True die hard Gold bugs will argue that we are in for a 1:1 Dow Gold ratio again. Rather than try to guess what will happen in the future, I prefer to leave that to weather forecasters, card readers, crystal ball fortune tellers and astrologists. I am not the one to agree or disagree, but if this event was to occur in a similar time span as during the 1970s, then Gold has a lot of catching up to do, because today the Dow Jones Industrial trades at 13,597 points. Even if the Dow Jones was to experience a 30% bear market, which is quite possible during a secular sideways trading range just like the 1970s, Gold would still have to reach at least $9,500 per ounce to arrive at the 1:1 ratio.
Another way to value Gold relative to the stock market is comparing the ratio of S&P 500 and Gold. Because most investors only look at one side of the ratio, S&P 500 vs Gold (black line), they easily arrive at a conclusion that stocks are extremely cheap relative to Gold as of today, and therefore Gold must be extremely expensive. This could not be further from the truth. Since every story has two sides, one cannot just focus on one and disregard the other. By simply switching the ratio over to Gold vs S&P 500 (gold line), we can see that Gold is extremely undervalued relative to the S&P 500. Overvaluation tends to occur when Gold trades at 3 to 4 times the value of the S&P 500, however in 1979/80 mania it went as far as 6 times the value. Today, the S&P 500 trades at 1,460 so even if stocks were to experience a 30% bear market (as already stated above), Gold could move towards $4,000 per ounce. Higher targets could occur if the ratio was to move to 6 times or more.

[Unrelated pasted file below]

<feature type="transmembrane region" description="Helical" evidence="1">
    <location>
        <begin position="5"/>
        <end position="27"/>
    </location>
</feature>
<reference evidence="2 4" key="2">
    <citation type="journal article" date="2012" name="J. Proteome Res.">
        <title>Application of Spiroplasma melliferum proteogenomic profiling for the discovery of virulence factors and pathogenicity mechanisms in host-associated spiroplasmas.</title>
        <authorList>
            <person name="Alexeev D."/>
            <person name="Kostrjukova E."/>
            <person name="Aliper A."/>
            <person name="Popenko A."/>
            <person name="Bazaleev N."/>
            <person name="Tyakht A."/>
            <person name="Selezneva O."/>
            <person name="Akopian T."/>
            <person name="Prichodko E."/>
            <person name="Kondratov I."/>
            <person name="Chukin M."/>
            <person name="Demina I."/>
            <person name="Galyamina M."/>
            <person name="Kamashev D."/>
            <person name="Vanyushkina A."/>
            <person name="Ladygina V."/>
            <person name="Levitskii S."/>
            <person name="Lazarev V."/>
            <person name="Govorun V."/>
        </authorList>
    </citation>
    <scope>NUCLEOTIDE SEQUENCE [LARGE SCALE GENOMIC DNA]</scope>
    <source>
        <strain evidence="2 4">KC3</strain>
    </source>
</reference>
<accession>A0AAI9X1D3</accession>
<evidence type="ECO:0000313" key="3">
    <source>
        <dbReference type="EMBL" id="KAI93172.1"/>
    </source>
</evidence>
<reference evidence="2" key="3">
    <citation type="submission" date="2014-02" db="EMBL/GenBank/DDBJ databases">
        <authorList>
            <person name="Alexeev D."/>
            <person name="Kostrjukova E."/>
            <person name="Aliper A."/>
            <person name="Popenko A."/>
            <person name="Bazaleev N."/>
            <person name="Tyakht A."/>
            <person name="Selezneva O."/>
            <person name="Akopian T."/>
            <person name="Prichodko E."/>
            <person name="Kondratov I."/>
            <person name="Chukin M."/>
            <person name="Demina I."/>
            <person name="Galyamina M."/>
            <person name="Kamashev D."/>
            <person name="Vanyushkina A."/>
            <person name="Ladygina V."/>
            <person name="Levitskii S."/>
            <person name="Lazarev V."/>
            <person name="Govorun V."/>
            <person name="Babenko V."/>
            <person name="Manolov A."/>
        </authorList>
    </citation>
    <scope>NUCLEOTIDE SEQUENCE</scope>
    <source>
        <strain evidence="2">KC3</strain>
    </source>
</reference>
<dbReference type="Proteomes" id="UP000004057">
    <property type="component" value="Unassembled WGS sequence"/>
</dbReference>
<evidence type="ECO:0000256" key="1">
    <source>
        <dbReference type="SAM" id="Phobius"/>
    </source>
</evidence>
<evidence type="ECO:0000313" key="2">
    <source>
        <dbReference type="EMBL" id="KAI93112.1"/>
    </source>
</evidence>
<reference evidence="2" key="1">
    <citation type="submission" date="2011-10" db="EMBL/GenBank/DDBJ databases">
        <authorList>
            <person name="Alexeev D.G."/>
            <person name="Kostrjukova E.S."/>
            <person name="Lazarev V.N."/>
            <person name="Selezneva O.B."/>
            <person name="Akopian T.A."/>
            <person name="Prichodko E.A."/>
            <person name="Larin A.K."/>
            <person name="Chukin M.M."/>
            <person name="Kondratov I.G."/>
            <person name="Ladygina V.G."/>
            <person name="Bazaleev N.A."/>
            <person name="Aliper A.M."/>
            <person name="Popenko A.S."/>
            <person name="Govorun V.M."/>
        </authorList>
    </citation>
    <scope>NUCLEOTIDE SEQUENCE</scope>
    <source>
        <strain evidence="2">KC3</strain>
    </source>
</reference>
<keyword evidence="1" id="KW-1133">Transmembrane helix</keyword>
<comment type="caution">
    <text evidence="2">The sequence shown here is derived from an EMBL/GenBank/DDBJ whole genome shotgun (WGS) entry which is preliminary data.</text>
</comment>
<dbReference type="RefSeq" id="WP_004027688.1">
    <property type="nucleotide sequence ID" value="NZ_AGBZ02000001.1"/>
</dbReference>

However, stocks are not the only overvalued asset class, relative to the last Gold peak in 1980. Bonds, which have experienced a super powerful secular bull market since 1981, are also extremely overvalued relative to Gold (even more so than stocks). The chart above shows just how cheap Gold is relative to its 1980 nominal ratio against Stocks and Bonds. If you are a believer that Gold will spike back to its former glory days of the late 1970s, then in percentage terms Gold is still more than 80% below its ratio all time high. That is still extremely cheap, despite Gold rising 500% in the last 11 years!

Having said that, Gold might only reach this stage for a short amount of time, before financial assets once again start to outperform. In their July Gold report, which is a must read for any investor, Erste Group writes: